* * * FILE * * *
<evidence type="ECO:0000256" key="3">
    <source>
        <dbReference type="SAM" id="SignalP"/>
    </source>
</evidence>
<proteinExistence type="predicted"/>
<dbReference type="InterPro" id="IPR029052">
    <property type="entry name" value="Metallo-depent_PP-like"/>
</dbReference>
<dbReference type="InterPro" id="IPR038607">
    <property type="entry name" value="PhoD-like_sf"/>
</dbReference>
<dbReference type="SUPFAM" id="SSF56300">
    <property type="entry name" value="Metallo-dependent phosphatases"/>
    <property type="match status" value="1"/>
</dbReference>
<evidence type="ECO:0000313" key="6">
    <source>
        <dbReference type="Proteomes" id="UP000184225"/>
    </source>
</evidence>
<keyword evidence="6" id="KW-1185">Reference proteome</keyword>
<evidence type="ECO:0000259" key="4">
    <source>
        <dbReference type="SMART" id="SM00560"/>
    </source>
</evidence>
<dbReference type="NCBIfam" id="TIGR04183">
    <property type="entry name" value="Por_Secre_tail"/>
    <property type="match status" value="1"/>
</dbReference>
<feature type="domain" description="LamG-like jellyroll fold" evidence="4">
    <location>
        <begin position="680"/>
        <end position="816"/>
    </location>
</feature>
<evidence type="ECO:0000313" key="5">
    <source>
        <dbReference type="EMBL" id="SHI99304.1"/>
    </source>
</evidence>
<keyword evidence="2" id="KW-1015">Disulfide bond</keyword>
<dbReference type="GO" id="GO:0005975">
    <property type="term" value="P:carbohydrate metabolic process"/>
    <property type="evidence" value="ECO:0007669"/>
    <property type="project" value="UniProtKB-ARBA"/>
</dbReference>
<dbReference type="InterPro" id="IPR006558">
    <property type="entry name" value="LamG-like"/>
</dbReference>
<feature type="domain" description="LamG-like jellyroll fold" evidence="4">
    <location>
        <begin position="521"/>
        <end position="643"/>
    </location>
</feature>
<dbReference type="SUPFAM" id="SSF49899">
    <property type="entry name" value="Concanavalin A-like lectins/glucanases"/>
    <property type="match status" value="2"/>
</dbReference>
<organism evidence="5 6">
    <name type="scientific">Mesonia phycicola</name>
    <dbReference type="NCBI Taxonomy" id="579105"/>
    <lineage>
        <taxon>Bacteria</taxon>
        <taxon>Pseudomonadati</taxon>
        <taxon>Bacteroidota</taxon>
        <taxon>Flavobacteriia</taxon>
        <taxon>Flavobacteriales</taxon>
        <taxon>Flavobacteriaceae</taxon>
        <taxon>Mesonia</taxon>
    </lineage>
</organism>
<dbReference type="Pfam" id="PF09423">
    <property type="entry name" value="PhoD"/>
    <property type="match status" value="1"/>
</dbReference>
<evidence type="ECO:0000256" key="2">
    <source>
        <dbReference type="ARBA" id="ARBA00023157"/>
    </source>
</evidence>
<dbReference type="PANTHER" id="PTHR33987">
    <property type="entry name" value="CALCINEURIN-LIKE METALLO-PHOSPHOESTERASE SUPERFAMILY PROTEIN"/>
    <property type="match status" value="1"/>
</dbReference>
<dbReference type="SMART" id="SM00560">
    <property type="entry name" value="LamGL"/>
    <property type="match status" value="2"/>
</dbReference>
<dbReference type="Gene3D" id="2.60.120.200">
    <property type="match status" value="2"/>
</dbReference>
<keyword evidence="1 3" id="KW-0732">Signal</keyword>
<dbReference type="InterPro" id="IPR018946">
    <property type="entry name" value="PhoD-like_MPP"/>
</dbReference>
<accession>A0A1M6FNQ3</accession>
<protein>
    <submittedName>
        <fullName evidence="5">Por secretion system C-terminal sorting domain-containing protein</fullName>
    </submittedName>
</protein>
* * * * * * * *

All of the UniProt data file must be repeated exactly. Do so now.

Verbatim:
<evidence type="ECO:0000256" key="3">
    <source>
        <dbReference type="SAM" id="SignalP"/>
    </source>
</evidence>
<proteinExistence type="predicted"/>
<dbReference type="InterPro" id="IPR029052">
    <property type="entry name" value="Metallo-depent_PP-like"/>
</dbReference>
<dbReference type="InterPro" id="IPR038607">
    <property type="entry name" value="PhoD-like_sf"/>
</dbReference>
<dbReference type="SUPFAM" id="SSF56300">
    <property type="entry name" value="Metallo-dependent phosphatases"/>
    <property type="match status" value="1"/>
</dbReference>
<evidence type="ECO:0000313" key="6">
    <source>
        <dbReference type="Proteomes" id="UP000184225"/>
    </source>
</evidence>
<keyword evidence="6" id="KW-1185">Reference proteome</keyword>
<evidence type="ECO:0000259" key="4">
    <source>
        <dbReference type="SMART" id="SM00560"/>
    </source>
</evidence>
<dbReference type="NCBIfam" id="TIGR04183">
    <property type="entry name" value="Por_Secre_tail"/>
    <property type="match status" value="1"/>
</dbReference>
<feature type="domain" description="LamG-like jellyroll fold" evidence="4">
    <location>
        <begin position="680"/>
        <end position="816"/>
    </location>
</feature>
<evidence type="ECO:0000313" key="5">
    <source>
        <dbReference type="EMBL" id="SHI99304.1"/>
    </source>
</evidence>
<keyword evidence="2" id="KW-1015">Disulfide bond</keyword>
<dbReference type="GO" id="GO:0005975">
    <property type="term" value="P:carbohydrate metabolic process"/>
    <property type="evidence" value="ECO:0007669"/>
    <property type="project" value="UniProtKB-ARBA"/>
</dbReference>
<dbReference type="InterPro" id="IPR006558">
    <property type="entry name" value="LamG-like"/>
</dbReference>
<feature type="domain" description="LamG-like jellyroll fold" evidence="4">
    <location>
        <begin position="521"/>
        <end position="643"/>
    </location>
</feature>
<dbReference type="SUPFAM" id="SSF49899">
    <property type="entry name" value="Concanavalin A-like lectins/glucanases"/>
    <property type="match status" value="2"/>
</dbReference>
<organism evidence="5 6">
    <name type="scientific">Mesonia phycicola</name>
    <dbReference type="NCBI Taxonomy" id="579105"/>
    <lineage>
        <taxon>Bacteria</taxon>
        <taxon>Pseudomonadati</taxon>
        <taxon>Bacteroidota</taxon>
        <taxon>Flavobacteriia</taxon>
        <taxon>Flavobacteriales</taxon>
        <taxon>Flavobacteriaceae</taxon>
        <taxon>Mesonia</taxon>
    </lineage>
</organism>
<dbReference type="Pfam" id="PF09423">
    <property type="entry name" value="PhoD"/>
    <property type="match status" value="1"/>
</dbReference>
<evidence type="ECO:0000256" key="2">
    <source>
        <dbReference type="ARBA" id="ARBA00023157"/>
    </source>
</evidence>
<dbReference type="PANTHER" id="PTHR33987">
    <property type="entry name" value="CALCINEURIN-LIKE METALLO-PHOSPHOESTERASE SUPERFAMILY PROTEIN"/>
    <property type="match status" value="1"/>
</dbReference>
<dbReference type="SMART" id="SM00560">
    <property type="entry name" value="LamGL"/>
    <property type="match status" value="2"/>
</dbReference>
<dbReference type="Gene3D" id="2.60.120.200">
    <property type="match status" value="2"/>
</dbReference>
<keyword evidence="1 3" id="KW-0732">Signal</keyword>
<dbReference type="InterPro" id="IPR018946">
    <property type="entry name" value="PhoD-like_MPP"/>
</dbReference>
<accession>A0A1M6FNQ3</accession>
<protein>
    <submittedName>
        <fullName evidence="5">Por secretion system C-terminal sorting domain-containing protein</fullName>
    </submittedName>
</protein>